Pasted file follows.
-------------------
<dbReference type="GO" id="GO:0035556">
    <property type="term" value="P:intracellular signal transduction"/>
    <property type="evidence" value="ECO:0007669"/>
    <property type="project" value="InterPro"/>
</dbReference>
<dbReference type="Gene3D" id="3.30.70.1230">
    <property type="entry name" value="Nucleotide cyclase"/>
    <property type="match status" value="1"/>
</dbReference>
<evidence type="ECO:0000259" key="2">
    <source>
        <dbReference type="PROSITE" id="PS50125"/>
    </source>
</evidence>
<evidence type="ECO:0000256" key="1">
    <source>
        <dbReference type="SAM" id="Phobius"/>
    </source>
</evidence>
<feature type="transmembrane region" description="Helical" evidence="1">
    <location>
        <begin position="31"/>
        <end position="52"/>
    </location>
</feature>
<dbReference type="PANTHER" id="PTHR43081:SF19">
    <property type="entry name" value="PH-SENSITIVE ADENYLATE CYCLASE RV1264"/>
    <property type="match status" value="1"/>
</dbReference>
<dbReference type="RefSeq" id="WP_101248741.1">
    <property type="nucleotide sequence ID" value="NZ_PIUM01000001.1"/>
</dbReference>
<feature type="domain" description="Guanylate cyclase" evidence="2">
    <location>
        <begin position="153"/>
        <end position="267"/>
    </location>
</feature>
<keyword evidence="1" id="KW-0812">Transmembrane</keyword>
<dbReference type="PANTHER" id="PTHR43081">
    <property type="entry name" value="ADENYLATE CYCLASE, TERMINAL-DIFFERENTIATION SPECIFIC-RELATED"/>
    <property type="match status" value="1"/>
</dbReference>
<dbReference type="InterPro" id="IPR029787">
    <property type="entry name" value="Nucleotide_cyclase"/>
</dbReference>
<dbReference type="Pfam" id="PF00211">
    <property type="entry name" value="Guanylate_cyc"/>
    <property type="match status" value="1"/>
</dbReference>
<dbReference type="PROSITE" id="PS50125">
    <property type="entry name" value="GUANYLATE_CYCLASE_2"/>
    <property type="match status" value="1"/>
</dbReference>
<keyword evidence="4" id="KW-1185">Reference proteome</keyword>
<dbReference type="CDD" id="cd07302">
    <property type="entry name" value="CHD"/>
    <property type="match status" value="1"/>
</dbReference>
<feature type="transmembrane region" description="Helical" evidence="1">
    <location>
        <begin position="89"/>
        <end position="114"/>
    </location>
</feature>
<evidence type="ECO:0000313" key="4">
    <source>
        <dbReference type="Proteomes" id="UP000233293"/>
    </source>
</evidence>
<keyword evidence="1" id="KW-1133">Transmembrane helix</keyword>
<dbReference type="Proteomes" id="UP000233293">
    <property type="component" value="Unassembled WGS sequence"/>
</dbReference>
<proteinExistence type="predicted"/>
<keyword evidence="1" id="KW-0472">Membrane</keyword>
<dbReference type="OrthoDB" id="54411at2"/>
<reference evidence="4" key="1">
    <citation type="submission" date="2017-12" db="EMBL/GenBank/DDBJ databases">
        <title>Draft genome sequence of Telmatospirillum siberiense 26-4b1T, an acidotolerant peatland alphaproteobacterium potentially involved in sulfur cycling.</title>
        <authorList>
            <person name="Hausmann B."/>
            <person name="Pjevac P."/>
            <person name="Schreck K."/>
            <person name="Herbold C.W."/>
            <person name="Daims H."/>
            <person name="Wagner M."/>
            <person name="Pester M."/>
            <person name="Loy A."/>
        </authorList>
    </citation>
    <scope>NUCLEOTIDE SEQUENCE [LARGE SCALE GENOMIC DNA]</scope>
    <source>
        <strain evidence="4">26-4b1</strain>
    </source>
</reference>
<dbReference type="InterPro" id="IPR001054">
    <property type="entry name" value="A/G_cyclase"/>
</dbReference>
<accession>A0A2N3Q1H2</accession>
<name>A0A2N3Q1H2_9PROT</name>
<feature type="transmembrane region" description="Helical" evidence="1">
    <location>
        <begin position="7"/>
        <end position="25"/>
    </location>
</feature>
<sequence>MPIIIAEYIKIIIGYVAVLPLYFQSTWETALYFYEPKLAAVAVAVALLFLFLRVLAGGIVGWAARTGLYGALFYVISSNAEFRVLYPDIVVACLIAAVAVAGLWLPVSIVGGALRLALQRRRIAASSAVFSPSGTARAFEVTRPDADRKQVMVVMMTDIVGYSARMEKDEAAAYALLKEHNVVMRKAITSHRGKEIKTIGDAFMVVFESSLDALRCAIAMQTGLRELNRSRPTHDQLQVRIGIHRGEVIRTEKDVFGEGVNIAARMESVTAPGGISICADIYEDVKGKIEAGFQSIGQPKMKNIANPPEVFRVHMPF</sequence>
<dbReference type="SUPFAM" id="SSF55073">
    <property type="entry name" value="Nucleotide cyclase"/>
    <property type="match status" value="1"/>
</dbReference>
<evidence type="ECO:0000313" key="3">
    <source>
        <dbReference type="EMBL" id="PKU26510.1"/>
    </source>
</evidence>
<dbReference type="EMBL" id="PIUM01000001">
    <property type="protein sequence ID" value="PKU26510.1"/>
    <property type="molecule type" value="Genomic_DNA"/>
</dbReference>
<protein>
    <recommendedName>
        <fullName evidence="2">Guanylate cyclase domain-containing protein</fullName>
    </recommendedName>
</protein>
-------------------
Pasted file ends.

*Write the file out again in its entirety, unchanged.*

<dbReference type="GO" id="GO:0035556">
    <property type="term" value="P:intracellular signal transduction"/>
    <property type="evidence" value="ECO:0007669"/>
    <property type="project" value="InterPro"/>
</dbReference>
<dbReference type="Gene3D" id="3.30.70.1230">
    <property type="entry name" value="Nucleotide cyclase"/>
    <property type="match status" value="1"/>
</dbReference>
<evidence type="ECO:0000259" key="2">
    <source>
        <dbReference type="PROSITE" id="PS50125"/>
    </source>
</evidence>
<evidence type="ECO:0000256" key="1">
    <source>
        <dbReference type="SAM" id="Phobius"/>
    </source>
</evidence>
<feature type="transmembrane region" description="Helical" evidence="1">
    <location>
        <begin position="31"/>
        <end position="52"/>
    </location>
</feature>
<dbReference type="PANTHER" id="PTHR43081:SF19">
    <property type="entry name" value="PH-SENSITIVE ADENYLATE CYCLASE RV1264"/>
    <property type="match status" value="1"/>
</dbReference>
<dbReference type="RefSeq" id="WP_101248741.1">
    <property type="nucleotide sequence ID" value="NZ_PIUM01000001.1"/>
</dbReference>
<feature type="domain" description="Guanylate cyclase" evidence="2">
    <location>
        <begin position="153"/>
        <end position="267"/>
    </location>
</feature>
<keyword evidence="1" id="KW-0812">Transmembrane</keyword>
<dbReference type="PANTHER" id="PTHR43081">
    <property type="entry name" value="ADENYLATE CYCLASE, TERMINAL-DIFFERENTIATION SPECIFIC-RELATED"/>
    <property type="match status" value="1"/>
</dbReference>
<dbReference type="InterPro" id="IPR029787">
    <property type="entry name" value="Nucleotide_cyclase"/>
</dbReference>
<dbReference type="Pfam" id="PF00211">
    <property type="entry name" value="Guanylate_cyc"/>
    <property type="match status" value="1"/>
</dbReference>
<dbReference type="PROSITE" id="PS50125">
    <property type="entry name" value="GUANYLATE_CYCLASE_2"/>
    <property type="match status" value="1"/>
</dbReference>
<keyword evidence="4" id="KW-1185">Reference proteome</keyword>
<dbReference type="CDD" id="cd07302">
    <property type="entry name" value="CHD"/>
    <property type="match status" value="1"/>
</dbReference>
<feature type="transmembrane region" description="Helical" evidence="1">
    <location>
        <begin position="89"/>
        <end position="114"/>
    </location>
</feature>
<evidence type="ECO:0000313" key="4">
    <source>
        <dbReference type="Proteomes" id="UP000233293"/>
    </source>
</evidence>
<keyword evidence="1" id="KW-1133">Transmembrane helix</keyword>
<dbReference type="Proteomes" id="UP000233293">
    <property type="component" value="Unassembled WGS sequence"/>
</dbReference>
<proteinExistence type="predicted"/>
<keyword evidence="1" id="KW-0472">Membrane</keyword>
<dbReference type="OrthoDB" id="54411at2"/>
<reference evidence="4" key="1">
    <citation type="submission" date="2017-12" db="EMBL/GenBank/DDBJ databases">
        <title>Draft genome sequence of Telmatospirillum siberiense 26-4b1T, an acidotolerant peatland alphaproteobacterium potentially involved in sulfur cycling.</title>
        <authorList>
            <person name="Hausmann B."/>
            <person name="Pjevac P."/>
            <person name="Schreck K."/>
            <person name="Herbold C.W."/>
            <person name="Daims H."/>
            <person name="Wagner M."/>
            <person name="Pester M."/>
            <person name="Loy A."/>
        </authorList>
    </citation>
    <scope>NUCLEOTIDE SEQUENCE [LARGE SCALE GENOMIC DNA]</scope>
    <source>
        <strain evidence="4">26-4b1</strain>
    </source>
</reference>
<dbReference type="InterPro" id="IPR001054">
    <property type="entry name" value="A/G_cyclase"/>
</dbReference>
<accession>A0A2N3Q1H2</accession>
<name>A0A2N3Q1H2_9PROT</name>
<feature type="transmembrane region" description="Helical" evidence="1">
    <location>
        <begin position="7"/>
        <end position="25"/>
    </location>
</feature>
<sequence>MPIIIAEYIKIIIGYVAVLPLYFQSTWETALYFYEPKLAAVAVAVALLFLFLRVLAGGIVGWAARTGLYGALFYVISSNAEFRVLYPDIVVACLIAAVAVAGLWLPVSIVGGALRLALQRRRIAASSAVFSPSGTARAFEVTRPDADRKQVMVVMMTDIVGYSARMEKDEAAAYALLKEHNVVMRKAITSHRGKEIKTIGDAFMVVFESSLDALRCAIAMQTGLRELNRSRPTHDQLQVRIGIHRGEVIRTEKDVFGEGVNIAARMESVTAPGGISICADIYEDVKGKIEAGFQSIGQPKMKNIANPPEVFRVHMPF</sequence>
<dbReference type="SUPFAM" id="SSF55073">
    <property type="entry name" value="Nucleotide cyclase"/>
    <property type="match status" value="1"/>
</dbReference>
<evidence type="ECO:0000313" key="3">
    <source>
        <dbReference type="EMBL" id="PKU26510.1"/>
    </source>
</evidence>
<dbReference type="EMBL" id="PIUM01000001">
    <property type="protein sequence ID" value="PKU26510.1"/>
    <property type="molecule type" value="Genomic_DNA"/>
</dbReference>
<protein>
    <recommendedName>
        <fullName evidence="2">Guanylate cyclase domain-containing protein</fullName>
    </recommendedName>
</protein>